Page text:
Two Democratic candidates are each poised to become the first Native American woman elected to Congress, according to the media consensus, which has prompted the question: What about Sen. Elizabeth Warren?
Democrat Sharice Davids, a member of the Ho-Chunk Nation, won her House primary race Tuesday in Kansas, prompting the Kansas City Star and others to report that she would be “the first Native American woman elected to Congress” if she prevails in November.
The same has been said of Deb Haaland, a member of the Pueblo of Laguna, who captured in June the Democratic nomination for the New Mexico congressional seat being vacated by Rep. Michelle Lujan Grisham, who’s running for governor.
Not mentioned in the post-primary news coverage was the senior senator from Massachusetts, an omission not lost on social media, where references to her dubious claims of Cherokee ancestry are flying thick and fast.
— The Hill (@thehill) August 8, 2018
“Excuse me?” – @senwarren https://t.co/hWA5jqOWBh
— Stephen Miller (@redsteeze) August 8, 2018
What about Pocahontas? @SenWarren https://t.co/l90Yiu0uFC
— SLAYLA (@thecaliradogirl) August 8, 2018
Ahh because @SenWarren isn’t actually a native American gotcha
— SmashTheState (@MaddestJack) August 8, 2018
The Democrat Warren asserted minority status as a professor at Harvard Law School even though she’s not an enrolled member of any tribe, an issue that has dogged her since the 2012 Senate race.
More recently, President Trump has revived the debate by dubbing her “Pocahontas,” while Independent Massachusetts Senate candidate Shiva Ayyadurai has challenged her reelection bid by calling her a “fake Indian.”
Ms. Warren swung back earlier this year by blasting the “Pocahontas” nickname as a “racial slur” while ignoring requests to take a DNA test and redoubling her involvement in Native American issues.
With two tribal members running for House seats this year, however, the frequent references to the potential for the “first Native American congresswoman” have assured that the Warren ancestry issue won’t fade any time soon, at least not on social media.
Last week at Netroots Nation, Ms. Haaland declared, “If elected, I’ll be the first Native American woman in Congress,” even though Ms. Warren also appeared at the event.
Speaking at Netroots Nation right before Elizabeth Warren, Democrat says “If elected, I’ll be the first Native American woman in Congress.” pic.twitter.com/SuBGFS5eoP
— Ryan Saavedra 🇺🇸 (@RealSaavedra) August 3, 2018
— RNC Research (@RNCResearch) August 3, 2018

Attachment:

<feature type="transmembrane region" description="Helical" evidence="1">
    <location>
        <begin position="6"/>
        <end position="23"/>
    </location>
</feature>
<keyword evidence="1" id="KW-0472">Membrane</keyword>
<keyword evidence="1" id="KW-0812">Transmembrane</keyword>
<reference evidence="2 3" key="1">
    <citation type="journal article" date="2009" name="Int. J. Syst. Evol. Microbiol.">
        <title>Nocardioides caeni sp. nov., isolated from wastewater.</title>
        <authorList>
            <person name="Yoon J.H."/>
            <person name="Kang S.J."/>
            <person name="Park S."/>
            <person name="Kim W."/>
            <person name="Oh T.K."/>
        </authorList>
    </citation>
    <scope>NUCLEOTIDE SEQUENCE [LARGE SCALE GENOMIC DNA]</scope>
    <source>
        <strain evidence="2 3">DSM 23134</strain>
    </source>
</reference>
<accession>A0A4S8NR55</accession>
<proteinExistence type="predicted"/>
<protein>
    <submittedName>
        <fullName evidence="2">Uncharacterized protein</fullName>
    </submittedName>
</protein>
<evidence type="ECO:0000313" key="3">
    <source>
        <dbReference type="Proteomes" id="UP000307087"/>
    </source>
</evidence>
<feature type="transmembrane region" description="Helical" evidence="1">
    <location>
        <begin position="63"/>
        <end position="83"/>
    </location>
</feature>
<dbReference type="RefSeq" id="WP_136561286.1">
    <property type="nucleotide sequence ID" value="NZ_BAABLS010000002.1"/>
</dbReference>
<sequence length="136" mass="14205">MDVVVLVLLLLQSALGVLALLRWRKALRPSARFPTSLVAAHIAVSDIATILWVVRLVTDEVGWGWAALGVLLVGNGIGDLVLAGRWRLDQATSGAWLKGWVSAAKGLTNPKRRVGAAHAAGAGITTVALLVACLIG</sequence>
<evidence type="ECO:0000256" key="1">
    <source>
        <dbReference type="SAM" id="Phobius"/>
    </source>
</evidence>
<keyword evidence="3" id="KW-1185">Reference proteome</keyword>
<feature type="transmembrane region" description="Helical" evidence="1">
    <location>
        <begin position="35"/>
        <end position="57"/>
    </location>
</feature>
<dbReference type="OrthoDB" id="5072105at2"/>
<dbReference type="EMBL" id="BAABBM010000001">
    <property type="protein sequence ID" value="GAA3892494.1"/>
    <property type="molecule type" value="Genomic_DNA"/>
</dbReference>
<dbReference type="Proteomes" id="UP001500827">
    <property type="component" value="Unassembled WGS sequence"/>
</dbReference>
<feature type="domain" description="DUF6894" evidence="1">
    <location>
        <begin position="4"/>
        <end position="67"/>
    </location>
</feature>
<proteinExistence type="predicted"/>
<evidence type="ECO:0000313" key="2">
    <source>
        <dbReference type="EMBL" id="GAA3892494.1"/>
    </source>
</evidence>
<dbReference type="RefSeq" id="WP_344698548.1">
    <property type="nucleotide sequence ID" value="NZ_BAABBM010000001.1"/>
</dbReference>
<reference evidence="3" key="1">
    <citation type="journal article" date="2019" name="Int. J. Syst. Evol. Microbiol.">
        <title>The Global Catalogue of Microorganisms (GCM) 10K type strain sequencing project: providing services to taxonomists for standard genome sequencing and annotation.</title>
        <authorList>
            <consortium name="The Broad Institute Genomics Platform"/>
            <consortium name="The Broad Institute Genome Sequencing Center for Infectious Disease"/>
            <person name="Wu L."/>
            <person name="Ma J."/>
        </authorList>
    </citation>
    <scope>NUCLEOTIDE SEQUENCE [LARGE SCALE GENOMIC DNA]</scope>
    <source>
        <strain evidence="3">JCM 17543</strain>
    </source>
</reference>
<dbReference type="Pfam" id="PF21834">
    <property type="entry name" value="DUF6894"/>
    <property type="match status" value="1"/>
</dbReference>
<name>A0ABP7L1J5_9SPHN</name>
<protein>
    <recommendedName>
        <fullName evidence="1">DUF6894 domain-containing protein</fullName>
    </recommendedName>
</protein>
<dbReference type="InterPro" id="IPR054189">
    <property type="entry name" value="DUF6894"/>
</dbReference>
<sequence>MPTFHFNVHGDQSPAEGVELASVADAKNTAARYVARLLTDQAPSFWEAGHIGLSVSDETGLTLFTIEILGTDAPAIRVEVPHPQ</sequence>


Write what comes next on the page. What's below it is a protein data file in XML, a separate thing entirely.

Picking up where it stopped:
Media outlets describing the Native American candidates as potential firsts include CNN, Huffington Post, Newsweek and Vox, leading the Daily Caller to declare, “Oops! CNN (and others) don’t believe Senator Warren is Native American.”
say what now? pic.twitter.com/zYBK77yHWp
— Wayne (@wcarson) June 7, 2018
Salon made it clear that no Native American woman has been elected to the House or the Senate with its February headline: “There’s never been a Native American woman elected to federal office—yet these two are seeking to change that.”
Also snubbing Ms. Warren was Indian Country Today, which said nothing about the senator in its Aug. 3 report, “Meet the Native Americans running for office in 2018,” even though she’s seeking reelection in November.
The first Native American woman to run for Congress was Jeanne Givens, who ran in 1988 for an Idaho House seat, followed by Ada Deer, who ran four years later in Wisconsin, according to the article.
Of the two candidates running this year, Ms. Haaland is viewed as having the best chance of victory, running in a safe Democratic district that Hillary Clinton won by double digits in the 2016 presidential race.
Ms. Davids faces a tougher battle against Republican Rep. Kevin Yoder, who has represented the Overland Park district since 2011 and notched double-digit wins in 2016, 2014 and 2012.
The Cook Political Report lists the Kansas race as “leans Republican,” but Democrats view the seat as a potential pick-up, given that Mrs. Clinton eked out a one-point victory in 2016.
Ms. Warren has said her claims of Cherokee ancestry were based on her family lore growing up in Oklahoma, acknowledging in February that “you won’t find my family members on any rolls” and insisting “I never used my family tree to get a break or get ahead.”
“I’m here today to make a promise: Every time someone brings up my family’s story, I’m going to use it to lift up the story of your families and your communities,” she said in a February speech at the National Congress of American Indians conference.
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